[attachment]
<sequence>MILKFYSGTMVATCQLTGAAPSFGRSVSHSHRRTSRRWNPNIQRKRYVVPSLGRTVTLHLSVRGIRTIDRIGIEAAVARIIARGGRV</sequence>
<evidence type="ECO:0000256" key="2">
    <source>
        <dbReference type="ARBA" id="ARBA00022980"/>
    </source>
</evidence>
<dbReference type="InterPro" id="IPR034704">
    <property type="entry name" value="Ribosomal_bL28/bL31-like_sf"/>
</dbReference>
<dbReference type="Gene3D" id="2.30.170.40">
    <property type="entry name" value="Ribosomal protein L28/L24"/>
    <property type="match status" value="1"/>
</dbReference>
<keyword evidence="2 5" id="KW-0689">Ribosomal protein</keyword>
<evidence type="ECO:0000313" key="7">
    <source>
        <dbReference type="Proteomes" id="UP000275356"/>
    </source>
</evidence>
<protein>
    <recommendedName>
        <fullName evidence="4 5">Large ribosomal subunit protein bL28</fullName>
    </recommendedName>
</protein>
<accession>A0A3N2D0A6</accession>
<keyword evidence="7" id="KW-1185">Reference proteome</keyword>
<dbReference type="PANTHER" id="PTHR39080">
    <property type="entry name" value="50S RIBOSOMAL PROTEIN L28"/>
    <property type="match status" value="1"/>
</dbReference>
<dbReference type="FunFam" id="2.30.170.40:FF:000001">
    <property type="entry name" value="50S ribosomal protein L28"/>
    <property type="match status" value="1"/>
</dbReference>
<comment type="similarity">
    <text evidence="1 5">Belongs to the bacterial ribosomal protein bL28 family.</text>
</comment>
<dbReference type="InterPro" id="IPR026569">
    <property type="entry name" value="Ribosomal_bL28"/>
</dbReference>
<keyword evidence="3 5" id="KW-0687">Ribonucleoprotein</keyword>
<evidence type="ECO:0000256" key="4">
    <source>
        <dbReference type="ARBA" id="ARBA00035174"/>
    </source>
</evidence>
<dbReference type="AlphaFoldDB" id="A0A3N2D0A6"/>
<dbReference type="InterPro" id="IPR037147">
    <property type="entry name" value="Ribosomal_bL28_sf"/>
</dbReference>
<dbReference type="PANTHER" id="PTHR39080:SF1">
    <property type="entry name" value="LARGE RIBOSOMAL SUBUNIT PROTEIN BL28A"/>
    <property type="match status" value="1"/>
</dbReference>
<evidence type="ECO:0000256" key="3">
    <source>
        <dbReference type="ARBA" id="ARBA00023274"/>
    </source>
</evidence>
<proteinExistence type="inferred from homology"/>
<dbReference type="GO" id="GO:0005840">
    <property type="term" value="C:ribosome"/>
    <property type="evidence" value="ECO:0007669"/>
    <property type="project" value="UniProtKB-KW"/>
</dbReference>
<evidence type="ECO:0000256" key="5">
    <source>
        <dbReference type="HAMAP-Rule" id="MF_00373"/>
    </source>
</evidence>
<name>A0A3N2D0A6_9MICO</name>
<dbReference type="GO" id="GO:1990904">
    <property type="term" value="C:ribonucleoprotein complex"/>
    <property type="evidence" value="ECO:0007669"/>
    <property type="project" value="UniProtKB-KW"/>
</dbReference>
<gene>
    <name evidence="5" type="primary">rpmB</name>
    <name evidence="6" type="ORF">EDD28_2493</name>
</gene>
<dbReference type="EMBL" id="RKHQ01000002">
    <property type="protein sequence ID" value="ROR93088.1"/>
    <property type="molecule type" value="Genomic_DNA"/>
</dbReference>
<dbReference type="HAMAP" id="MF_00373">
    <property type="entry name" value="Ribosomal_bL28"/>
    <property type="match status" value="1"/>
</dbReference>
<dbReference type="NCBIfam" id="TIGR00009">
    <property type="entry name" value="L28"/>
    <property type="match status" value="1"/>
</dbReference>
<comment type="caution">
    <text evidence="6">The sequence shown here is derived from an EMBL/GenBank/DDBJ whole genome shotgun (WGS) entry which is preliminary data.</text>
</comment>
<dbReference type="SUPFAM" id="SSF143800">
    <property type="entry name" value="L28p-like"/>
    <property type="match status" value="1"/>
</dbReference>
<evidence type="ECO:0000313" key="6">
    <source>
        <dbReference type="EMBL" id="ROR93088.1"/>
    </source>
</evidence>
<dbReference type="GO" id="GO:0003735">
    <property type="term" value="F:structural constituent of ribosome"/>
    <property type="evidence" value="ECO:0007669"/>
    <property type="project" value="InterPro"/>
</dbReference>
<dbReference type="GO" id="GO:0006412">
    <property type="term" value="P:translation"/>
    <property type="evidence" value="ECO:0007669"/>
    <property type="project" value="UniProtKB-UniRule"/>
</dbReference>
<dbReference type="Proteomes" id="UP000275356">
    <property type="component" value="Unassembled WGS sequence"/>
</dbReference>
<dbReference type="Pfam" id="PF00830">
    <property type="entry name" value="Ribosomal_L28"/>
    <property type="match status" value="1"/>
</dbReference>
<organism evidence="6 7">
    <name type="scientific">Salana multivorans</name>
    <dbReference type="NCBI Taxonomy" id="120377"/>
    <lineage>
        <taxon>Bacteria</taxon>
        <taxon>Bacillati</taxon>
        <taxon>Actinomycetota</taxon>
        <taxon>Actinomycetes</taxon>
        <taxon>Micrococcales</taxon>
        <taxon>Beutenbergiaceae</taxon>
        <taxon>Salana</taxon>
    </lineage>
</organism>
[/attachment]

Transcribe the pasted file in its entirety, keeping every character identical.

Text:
<sequence>MILKFYSGTMVATCQLTGAAPSFGRSVSHSHRRTSRRWNPNIQRKRYVVPSLGRTVTLHLSVRGIRTIDRIGIEAAVARIIARGGRV</sequence>
<evidence type="ECO:0000256" key="2">
    <source>
        <dbReference type="ARBA" id="ARBA00022980"/>
    </source>
</evidence>
<dbReference type="InterPro" id="IPR034704">
    <property type="entry name" value="Ribosomal_bL28/bL31-like_sf"/>
</dbReference>
<dbReference type="Gene3D" id="2.30.170.40">
    <property type="entry name" value="Ribosomal protein L28/L24"/>
    <property type="match status" value="1"/>
</dbReference>
<keyword evidence="2 5" id="KW-0689">Ribosomal protein</keyword>
<evidence type="ECO:0000313" key="7">
    <source>
        <dbReference type="Proteomes" id="UP000275356"/>
    </source>
</evidence>
<protein>
    <recommendedName>
        <fullName evidence="4 5">Large ribosomal subunit protein bL28</fullName>
    </recommendedName>
</protein>
<accession>A0A3N2D0A6</accession>
<keyword evidence="7" id="KW-1185">Reference proteome</keyword>
<dbReference type="PANTHER" id="PTHR39080">
    <property type="entry name" value="50S RIBOSOMAL PROTEIN L28"/>
    <property type="match status" value="1"/>
</dbReference>
<dbReference type="FunFam" id="2.30.170.40:FF:000001">
    <property type="entry name" value="50S ribosomal protein L28"/>
    <property type="match status" value="1"/>
</dbReference>
<comment type="similarity">
    <text evidence="1 5">Belongs to the bacterial ribosomal protein bL28 family.</text>
</comment>
<dbReference type="InterPro" id="IPR026569">
    <property type="entry name" value="Ribosomal_bL28"/>
</dbReference>
<keyword evidence="3 5" id="KW-0687">Ribonucleoprotein</keyword>
<evidence type="ECO:0000256" key="4">
    <source>
        <dbReference type="ARBA" id="ARBA00035174"/>
    </source>
</evidence>
<dbReference type="AlphaFoldDB" id="A0A3N2D0A6"/>
<dbReference type="InterPro" id="IPR037147">
    <property type="entry name" value="Ribosomal_bL28_sf"/>
</dbReference>
<dbReference type="PANTHER" id="PTHR39080:SF1">
    <property type="entry name" value="LARGE RIBOSOMAL SUBUNIT PROTEIN BL28A"/>
    <property type="match status" value="1"/>
</dbReference>
<evidence type="ECO:0000256" key="3">
    <source>
        <dbReference type="ARBA" id="ARBA00023274"/>
    </source>
</evidence>
<proteinExistence type="inferred from homology"/>
<dbReference type="GO" id="GO:0005840">
    <property type="term" value="C:ribosome"/>
    <property type="evidence" value="ECO:0007669"/>
    <property type="project" value="UniProtKB-KW"/>
</dbReference>
<evidence type="ECO:0000256" key="5">
    <source>
        <dbReference type="HAMAP-Rule" id="MF_00373"/>
    </source>
</evidence>
<name>A0A3N2D0A6_9MICO</name>
<dbReference type="GO" id="GO:1990904">
    <property type="term" value="C:ribonucleoprotein complex"/>
    <property type="evidence" value="ECO:0007669"/>
    <property type="project" value="UniProtKB-KW"/>
</dbReference>
<gene>
    <name evidence="5" type="primary">rpmB</name>
    <name evidence="6" type="ORF">EDD28_2493</name>
</gene>
<dbReference type="EMBL" id="RKHQ01000002">
    <property type="protein sequence ID" value="ROR93088.1"/>
    <property type="molecule type" value="Genomic_DNA"/>
</dbReference>
<dbReference type="HAMAP" id="MF_00373">
    <property type="entry name" value="Ribosomal_bL28"/>
    <property type="match status" value="1"/>
</dbReference>
<dbReference type="NCBIfam" id="TIGR00009">
    <property type="entry name" value="L28"/>
    <property type="match status" value="1"/>
</dbReference>
<comment type="caution">
    <text evidence="6">The sequence shown here is derived from an EMBL/GenBank/DDBJ whole genome shotgun (WGS) entry which is preliminary data.</text>
</comment>
<dbReference type="SUPFAM" id="SSF143800">
    <property type="entry name" value="L28p-like"/>
    <property type="match status" value="1"/>
</dbReference>
<evidence type="ECO:0000313" key="6">
    <source>
        <dbReference type="EMBL" id="ROR93088.1"/>
    </source>
</evidence>
<dbReference type="GO" id="GO:0003735">
    <property type="term" value="F:structural constituent of ribosome"/>
    <property type="evidence" value="ECO:0007669"/>
    <property type="project" value="InterPro"/>
</dbReference>
<dbReference type="GO" id="GO:0006412">
    <property type="term" value="P:translation"/>
    <property type="evidence" value="ECO:0007669"/>
    <property type="project" value="UniProtKB-UniRule"/>
</dbReference>
<dbReference type="Proteomes" id="UP000275356">
    <property type="component" value="Unassembled WGS sequence"/>
</dbReference>
<dbReference type="Pfam" id="PF00830">
    <property type="entry name" value="Ribosomal_L28"/>
    <property type="match status" value="1"/>
</dbReference>
<organism evidence="6 7">
    <name type="scientific">Salana multivorans</name>
    <dbReference type="NCBI Taxonomy" id="120377"/>
    <lineage>
        <taxon>Bacteria</taxon>
        <taxon>Bacillati</taxon>
        <taxon>Actinomycetota</taxon>
        <taxon>Actinomycetes</taxon>
        <taxon>Micrococcales</taxon>
        <taxon>Beutenbergiaceae</taxon>
        <taxon>Salana</taxon>
    </lineage>
</organism>